The Man Repeller

Earlier this week I was watching the hilarious Nicole Richie in her new AOL series, ‘Candidly Nicole’. On this weeks episode, (‘style signals’) Nicole and her friends were discussing how women dress differently around their female friends and the opposite sex. This got me thinking… do women dress for men or for themselves? How do men feel about the way women dress and certain ‘scary’ fashion trends? And what’s the deal with this whole ‘man-repelling’ craze? 


Leandra Medine is in fact my style hero. She is otherwise known as ‘The Man Repeller’ ( and writes a blog under this persona. She believes in layering, dungarees, harems and bright red lips; essentially all the trends that may scare men a little. She dresses for herself, ignores the rules of dressing ‘sexily’ and pretty much enjoys the fact that the clothes she wears and trends she sports repel men. However, can I (or any women my age) honestly say that we never take into consideration how a member of the opposite sex may feel about our outfits, especially on a night out? Here’s the first big question: ‘Do we ever dress for men?’


In the name of research, I asked a fair few of my girlfriends what they thought about this issue. I was actually surprised (although I shouldn’t have been) that they were all adamant that they do not dress for men. For them, the way we as females dress is a form of self-expression, and something that is done to make ourselves feel good and confident (and surely this is what the opposite sex find most attractive anyway; confidence!). One of my friends suggested that girls dress more so for other girls than guys.

She said that fashion can act as a conversation starter with fellow females, and is a way to make friends, which I definitely agree with. Most of them did admit that for a night out they sometimes dress up with men in mind, but have to feel happy in themselves most importantly. I found this very refreshing, and the next question I sought to answer was how men felt about all this. How do they like us to dress? And what do they think about trends supposedly labeled ‘man repelling’?


This month’s Glamour magazine included a feature discussing the comeback of dungarees. I love dungarees. Leandra Medine loves dungarees. Glamour magazine even loves dungarees. But do guys love them? Well…maybe not so much. A few of the men I surveyed about female fashion trends did not understand or appreciate certain pieces such as dungarees. Other items they didn’t seem to take to included high platform heels (feedback included that tall girls can be intimidating and they can look silly if the girl can’t even walk in them), harem pants (guys just hate them, end of), and statement necklaces or studded jewellery (one of my male friends is forever telling me to lay off the accessories which resemble sharp weaponry purely for my own safety…).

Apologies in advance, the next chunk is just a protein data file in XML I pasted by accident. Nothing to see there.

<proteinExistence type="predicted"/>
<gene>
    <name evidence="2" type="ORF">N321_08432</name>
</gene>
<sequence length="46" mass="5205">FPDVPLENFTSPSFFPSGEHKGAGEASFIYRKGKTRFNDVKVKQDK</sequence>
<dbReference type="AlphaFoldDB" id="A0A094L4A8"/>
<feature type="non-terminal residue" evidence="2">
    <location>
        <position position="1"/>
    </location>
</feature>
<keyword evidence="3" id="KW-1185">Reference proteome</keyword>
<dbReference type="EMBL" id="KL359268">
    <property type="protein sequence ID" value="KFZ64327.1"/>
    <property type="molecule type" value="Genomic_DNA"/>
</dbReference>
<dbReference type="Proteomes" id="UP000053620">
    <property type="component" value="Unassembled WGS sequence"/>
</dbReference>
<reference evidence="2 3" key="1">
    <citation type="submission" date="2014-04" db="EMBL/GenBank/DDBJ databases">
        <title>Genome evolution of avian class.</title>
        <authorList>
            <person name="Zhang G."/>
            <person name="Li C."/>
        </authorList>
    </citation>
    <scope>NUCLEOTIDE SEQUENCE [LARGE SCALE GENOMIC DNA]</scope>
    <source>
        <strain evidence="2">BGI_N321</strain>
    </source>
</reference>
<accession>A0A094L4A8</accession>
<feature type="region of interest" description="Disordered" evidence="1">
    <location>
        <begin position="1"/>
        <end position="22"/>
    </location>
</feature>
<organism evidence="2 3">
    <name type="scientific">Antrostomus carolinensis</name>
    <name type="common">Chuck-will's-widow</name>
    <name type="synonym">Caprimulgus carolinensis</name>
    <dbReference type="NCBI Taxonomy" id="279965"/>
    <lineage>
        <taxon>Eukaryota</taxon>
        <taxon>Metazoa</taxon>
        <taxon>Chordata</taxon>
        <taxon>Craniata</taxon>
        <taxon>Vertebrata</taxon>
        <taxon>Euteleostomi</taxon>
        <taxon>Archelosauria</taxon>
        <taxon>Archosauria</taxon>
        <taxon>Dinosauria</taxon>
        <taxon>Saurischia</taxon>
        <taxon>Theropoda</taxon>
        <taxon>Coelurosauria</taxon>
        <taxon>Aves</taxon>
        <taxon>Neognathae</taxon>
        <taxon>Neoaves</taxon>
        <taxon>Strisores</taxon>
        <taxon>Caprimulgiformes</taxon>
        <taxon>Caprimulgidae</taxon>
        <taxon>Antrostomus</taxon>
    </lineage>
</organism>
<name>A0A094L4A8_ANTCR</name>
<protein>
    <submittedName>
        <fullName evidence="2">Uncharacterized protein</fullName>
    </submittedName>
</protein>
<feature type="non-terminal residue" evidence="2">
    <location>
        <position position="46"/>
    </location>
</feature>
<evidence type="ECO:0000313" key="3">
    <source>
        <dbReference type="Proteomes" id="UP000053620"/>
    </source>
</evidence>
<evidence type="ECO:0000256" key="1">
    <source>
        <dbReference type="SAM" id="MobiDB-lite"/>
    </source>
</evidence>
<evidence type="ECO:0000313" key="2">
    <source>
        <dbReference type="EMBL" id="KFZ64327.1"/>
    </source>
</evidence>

So what does the opposite sex like us to wear? (Bear in mind here I do not claim to know what every man likes a woman to wear and everyone is different, I have just quizzed a few of my nearest and dearest). The general idea I got from the men that I asked was that they like a casual girl who doesn’t appear to try too hard: subtle makeup, dressed down, just clean and fresh with nothing too crazy (shirts, well fitted clothes and converse are all good, as well as a nice fitted-but not too short-dress or shorts and a vest on a night out).  They do also like some supposedly ‘scary’ trends, such as bold lips, maxi dresses and boyfriend jeans. Most also stressed that they like a girl to be unique and that when getting dressed it is important to feel like yourself in order to ooze confidence.

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When I heard all of this I thought ‘A lot of the time I definitely do not fit the above description.’ But then I thought (as my girlfriends re-iterated for me) that at the end of the day we must dress for ourselves first and foremost. Sometimes I end up wearing loosely fitted men’s shirts and spotty dungarees and no doubt do my fair share of man-repelling, but it makes me feel happy and comfortable.

Finding out what the opposite sex like us to wear is interesting, but it reminds us that when we get dressed in the morning, it should be to feel confident and happy in our own (beautiful) shoes, which of course applies to both women and men!. My opinion? If to ‘man-repel’ is to dress for yourself and nobody else, then I think we should actively encourage it! If a man likes what you wear, great! But if your outfit choices end up ‘repelling’ a man, it’s not the end of the world, and anyway, the right person will like you for who you are, not for what you choose to wear. So happy man-repelling!

Rebecca Fearn 



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